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As Minister of Lands the Right Hon. W.

F. Massey, Prime Minister, An Alloged Is charged by Lilxual canScandal, didates and others who are

not seeking a place in Parliament with having played a double part in respect to the proposal to subdivide the Omarama ruu, which is described officially as being admirably suited for cutting up into small grazing runs—a class of holding now in keen demand. Mr Massey has already denied the charge, and announced his denial in the very heart of tho "enemy's country"—at Kurow. He apparently considers that that refutation should end the matter, and that the public, and especially those who aro not blinded by tho burnished political purity of the Opposition, will believe that land settlement under Reform administration is above suspicion. His answer to tho allegations then made was acceptable, although it Jacked absolutely convincing details. But since the Prime Minister's visit to Kurow last month the charge that the Ministerial arrangements and attitude in respect of the Omarama run represent an administrative scandal has been repeated with more vigorous insistence, and with more circumstantial detail. It ia clear that those Liberal candidates who are featuring, the question in their campaign believe that the Prime Minister is hypocritical in his expressed deeiro to promote land settlement to tho best advantage—to provide small holdings for " small" men.

Tho case against the Minister of Lands is presented most effectively by Mr J. A. Macpherson, the Liberal candidate for the Oamaru electorate. It has

been said that Mr Macphereoo is a man with a grievance against Mr Massey on account of the non-renewal of the former's membership on the- Land Board. That allegation need not be entertained seriously. Mr Macpherson discusses iri an impersonal manner the question as to the subdivision of the Omarama run, and is entitled to be considered as an honest, fair critic of political administration. He stated the position from his point of view very clearly at Oamaru on Monday night, and gaid definitely that although the Land Board's Classification Committee inspected the run and recommended it& subdivision into small grazing runs, the Minieter of Lands turned the recommendation down, and suggested that if the board made a recommendation that tho estate (which is held under lease by an absentee lessee) bo cut up into pastoral leases bo would endorse it. The board (Mr Macpherson said) agreed to this, provided a residential clause was inserted. Tho amended recommendation was sent to Wellington, and the Minister showed visitors to Wellington from Oamaru that he had signed it. Later the board saw that the Act passed during the recent session was going to give absentee lessees a preferential section, and found they were trapped, so they notified the Primo Minister that they withdrew their recommendation, and wont back to tho original suggestion. The board had since been waiting for the Minister to reply, but without avail. Thjs is a definite cbargo of shuffling on the part of the Minister of Lands, and certainly calls for an equally definito Ministerial reply. Mr Macpherson went further, however, and stated that tho attorney for the tenants informed him in the presence of members of the Land Board that on July 6 last a notico was received from the Land Board stating that the lessees had been granted an extension of lease for 12 months. Tho tenants, it is stated, acted ori this notice, and made certain arrangements. To tho attorney's amazement a letter arrived early last mouth advising the tenants that as tho Land Board had not considered the matter an extension of lease could not bo granted. Tho attorney asserted that, despite Mr Masscy's statement to tho contrary, he had not approached tho board for an extension of the lease. Tho representative of the lessee affirmed that the extension had been granted, while Mr Maseey denied that ho had granted it. Such, in effect, is tho Opposition indictment. It is for Mr Massoy to meet it or ignore it, according to his assessment of the value and effectiveness of public opinion. Opposition representatives assert that the Minister of Lands has not been thorough in his plain duty to arrange for the sulxlivisiou of an estate into the most profitable form of settlement, that ho ignored the recommendation of a body appointed to determine tho value and utility of land, and that he has introduced and enacted legislation which is described as preventive of pron'tablo land settlement from a democratic point of view—the only viewpoint in New Zealand. We do not .-support the contention that there has been ecandalous administration in connection with tho proposed subdivision of Omarama run, but wo agree with tho demand for a complete refutation of the allegations.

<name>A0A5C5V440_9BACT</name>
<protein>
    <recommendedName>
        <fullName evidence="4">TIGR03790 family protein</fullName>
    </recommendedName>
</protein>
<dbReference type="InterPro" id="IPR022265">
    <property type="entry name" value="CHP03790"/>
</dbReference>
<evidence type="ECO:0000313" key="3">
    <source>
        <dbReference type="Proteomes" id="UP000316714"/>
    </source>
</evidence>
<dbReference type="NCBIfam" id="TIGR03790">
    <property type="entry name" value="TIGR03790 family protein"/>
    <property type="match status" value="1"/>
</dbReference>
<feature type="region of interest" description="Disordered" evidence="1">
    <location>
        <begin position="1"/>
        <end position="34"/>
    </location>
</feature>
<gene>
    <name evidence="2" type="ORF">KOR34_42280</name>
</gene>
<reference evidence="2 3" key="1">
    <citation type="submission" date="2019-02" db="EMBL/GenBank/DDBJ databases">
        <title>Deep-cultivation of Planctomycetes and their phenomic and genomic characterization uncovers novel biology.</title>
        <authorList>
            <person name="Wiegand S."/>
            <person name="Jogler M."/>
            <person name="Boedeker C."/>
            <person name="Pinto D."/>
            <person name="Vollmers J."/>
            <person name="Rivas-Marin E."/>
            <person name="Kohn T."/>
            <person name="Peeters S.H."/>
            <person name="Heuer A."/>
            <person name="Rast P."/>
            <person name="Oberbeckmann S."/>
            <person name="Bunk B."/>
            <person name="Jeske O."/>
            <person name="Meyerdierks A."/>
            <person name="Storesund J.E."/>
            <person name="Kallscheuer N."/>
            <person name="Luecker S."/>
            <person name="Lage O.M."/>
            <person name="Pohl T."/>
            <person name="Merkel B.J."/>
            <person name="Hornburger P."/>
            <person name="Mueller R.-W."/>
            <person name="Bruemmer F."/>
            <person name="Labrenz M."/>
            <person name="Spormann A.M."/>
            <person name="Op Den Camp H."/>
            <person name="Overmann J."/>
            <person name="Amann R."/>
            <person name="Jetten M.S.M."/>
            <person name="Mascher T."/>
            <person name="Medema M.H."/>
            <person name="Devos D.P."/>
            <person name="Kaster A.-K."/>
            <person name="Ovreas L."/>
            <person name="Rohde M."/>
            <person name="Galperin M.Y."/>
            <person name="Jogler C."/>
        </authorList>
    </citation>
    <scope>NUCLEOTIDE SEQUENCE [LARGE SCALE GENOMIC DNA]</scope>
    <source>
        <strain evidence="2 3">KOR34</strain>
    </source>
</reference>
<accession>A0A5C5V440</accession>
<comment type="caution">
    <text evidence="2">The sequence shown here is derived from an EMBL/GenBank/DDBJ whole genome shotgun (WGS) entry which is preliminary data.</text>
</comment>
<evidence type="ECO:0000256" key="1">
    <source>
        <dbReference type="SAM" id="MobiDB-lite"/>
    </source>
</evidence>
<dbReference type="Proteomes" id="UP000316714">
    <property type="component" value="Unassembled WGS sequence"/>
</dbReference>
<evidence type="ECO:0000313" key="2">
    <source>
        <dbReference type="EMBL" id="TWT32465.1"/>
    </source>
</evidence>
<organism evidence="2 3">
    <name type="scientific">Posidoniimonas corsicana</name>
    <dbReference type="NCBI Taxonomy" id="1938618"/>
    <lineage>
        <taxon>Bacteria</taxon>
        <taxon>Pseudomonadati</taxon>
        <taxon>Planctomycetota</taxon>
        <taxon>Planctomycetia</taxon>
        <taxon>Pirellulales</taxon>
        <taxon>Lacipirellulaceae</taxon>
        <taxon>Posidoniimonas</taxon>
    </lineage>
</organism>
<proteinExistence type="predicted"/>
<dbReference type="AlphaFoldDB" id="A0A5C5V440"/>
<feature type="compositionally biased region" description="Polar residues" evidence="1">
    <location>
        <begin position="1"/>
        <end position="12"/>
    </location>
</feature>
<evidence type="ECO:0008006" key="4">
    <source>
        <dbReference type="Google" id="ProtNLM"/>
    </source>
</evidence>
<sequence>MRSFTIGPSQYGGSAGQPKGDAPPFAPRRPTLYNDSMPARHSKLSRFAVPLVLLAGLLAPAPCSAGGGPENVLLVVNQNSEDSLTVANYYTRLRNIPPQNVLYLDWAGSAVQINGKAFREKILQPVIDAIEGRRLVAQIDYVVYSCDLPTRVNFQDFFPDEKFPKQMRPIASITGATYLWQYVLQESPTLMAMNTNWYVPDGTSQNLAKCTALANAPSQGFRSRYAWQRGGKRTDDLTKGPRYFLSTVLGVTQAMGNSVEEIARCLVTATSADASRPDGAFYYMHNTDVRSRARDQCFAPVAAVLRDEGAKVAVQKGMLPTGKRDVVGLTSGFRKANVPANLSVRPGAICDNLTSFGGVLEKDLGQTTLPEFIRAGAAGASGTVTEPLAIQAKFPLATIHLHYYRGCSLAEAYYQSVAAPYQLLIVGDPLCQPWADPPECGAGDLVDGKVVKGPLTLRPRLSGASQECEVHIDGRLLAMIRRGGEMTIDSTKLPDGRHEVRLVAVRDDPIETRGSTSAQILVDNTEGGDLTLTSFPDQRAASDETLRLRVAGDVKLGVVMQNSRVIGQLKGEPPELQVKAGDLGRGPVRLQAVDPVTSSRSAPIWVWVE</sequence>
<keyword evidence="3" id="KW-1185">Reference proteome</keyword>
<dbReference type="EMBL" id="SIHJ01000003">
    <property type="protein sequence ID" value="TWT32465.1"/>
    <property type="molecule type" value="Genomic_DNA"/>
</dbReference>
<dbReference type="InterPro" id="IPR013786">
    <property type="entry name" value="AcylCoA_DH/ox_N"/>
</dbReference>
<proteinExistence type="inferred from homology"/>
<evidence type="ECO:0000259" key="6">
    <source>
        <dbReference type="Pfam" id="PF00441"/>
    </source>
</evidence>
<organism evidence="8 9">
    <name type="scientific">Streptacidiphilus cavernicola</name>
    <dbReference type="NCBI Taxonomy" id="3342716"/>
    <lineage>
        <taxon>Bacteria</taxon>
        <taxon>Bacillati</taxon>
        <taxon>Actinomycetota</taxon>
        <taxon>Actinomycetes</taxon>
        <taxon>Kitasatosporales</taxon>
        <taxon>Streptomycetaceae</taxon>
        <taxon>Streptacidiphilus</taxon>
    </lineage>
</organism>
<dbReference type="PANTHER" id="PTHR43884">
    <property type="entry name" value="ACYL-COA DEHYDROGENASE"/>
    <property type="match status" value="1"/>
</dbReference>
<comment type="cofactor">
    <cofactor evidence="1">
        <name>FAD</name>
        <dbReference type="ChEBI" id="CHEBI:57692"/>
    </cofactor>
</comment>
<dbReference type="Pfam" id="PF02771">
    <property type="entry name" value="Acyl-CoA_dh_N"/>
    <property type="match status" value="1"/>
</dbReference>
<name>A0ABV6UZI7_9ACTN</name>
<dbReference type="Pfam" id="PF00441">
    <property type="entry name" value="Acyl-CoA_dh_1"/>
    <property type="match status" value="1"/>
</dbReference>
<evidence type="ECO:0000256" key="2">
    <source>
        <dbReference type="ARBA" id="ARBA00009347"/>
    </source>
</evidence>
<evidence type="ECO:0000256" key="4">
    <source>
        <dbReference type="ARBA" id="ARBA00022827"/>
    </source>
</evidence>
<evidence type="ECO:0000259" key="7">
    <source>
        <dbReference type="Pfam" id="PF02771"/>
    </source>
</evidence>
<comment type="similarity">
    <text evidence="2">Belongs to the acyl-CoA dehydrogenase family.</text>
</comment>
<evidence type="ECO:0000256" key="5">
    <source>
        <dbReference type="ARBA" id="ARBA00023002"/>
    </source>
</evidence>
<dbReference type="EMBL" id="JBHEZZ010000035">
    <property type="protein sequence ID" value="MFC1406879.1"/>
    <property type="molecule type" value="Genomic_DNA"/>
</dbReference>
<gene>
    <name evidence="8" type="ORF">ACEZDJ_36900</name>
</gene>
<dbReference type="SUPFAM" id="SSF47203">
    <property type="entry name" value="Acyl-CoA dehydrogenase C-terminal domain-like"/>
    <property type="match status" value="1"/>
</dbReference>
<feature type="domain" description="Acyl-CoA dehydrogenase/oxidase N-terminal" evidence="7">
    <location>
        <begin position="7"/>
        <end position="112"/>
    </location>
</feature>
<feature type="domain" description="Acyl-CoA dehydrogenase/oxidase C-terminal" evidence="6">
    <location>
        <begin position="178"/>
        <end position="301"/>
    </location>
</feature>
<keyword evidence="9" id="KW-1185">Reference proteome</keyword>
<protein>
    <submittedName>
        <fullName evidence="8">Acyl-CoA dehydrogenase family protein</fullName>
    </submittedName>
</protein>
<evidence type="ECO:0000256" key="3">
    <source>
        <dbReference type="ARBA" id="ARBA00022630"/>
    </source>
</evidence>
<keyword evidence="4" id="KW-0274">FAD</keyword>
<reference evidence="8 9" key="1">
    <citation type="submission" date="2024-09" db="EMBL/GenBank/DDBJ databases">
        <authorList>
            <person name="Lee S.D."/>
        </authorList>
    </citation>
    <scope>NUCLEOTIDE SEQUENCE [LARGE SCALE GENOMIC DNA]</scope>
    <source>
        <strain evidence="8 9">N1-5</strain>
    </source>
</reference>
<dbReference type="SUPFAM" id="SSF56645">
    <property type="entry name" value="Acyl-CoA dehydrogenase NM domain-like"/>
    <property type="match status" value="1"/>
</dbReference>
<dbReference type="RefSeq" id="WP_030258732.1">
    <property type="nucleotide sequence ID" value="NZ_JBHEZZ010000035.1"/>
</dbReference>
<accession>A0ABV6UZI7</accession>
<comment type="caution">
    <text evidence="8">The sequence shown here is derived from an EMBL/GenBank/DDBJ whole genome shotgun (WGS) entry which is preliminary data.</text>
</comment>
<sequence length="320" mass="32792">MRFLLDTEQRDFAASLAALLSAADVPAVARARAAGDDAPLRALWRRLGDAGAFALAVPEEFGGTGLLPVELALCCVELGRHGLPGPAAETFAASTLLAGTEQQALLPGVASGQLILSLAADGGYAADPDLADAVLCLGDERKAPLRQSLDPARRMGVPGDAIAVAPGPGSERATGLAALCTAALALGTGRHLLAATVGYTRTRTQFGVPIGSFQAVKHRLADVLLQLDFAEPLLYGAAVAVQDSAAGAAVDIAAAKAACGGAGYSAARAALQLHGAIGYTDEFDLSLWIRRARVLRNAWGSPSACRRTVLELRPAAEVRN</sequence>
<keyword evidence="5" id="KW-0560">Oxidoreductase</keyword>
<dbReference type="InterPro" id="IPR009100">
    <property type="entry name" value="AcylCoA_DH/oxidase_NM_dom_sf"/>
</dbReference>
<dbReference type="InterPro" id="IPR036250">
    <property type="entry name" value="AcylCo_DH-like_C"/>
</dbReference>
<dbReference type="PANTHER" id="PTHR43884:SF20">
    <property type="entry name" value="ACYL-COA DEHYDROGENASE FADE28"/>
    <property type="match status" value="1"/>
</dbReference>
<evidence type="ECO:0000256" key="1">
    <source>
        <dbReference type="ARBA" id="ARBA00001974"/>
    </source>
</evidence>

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Permanent link to this item

https://paperspast.natlib.govt.nz/newspapers/ESD19141202.2.44

Bibliographic details

Evening Star, Issue 15665, 2 December 1914

Word Count
785

Evening Star Issue 15665, 2 December 1914

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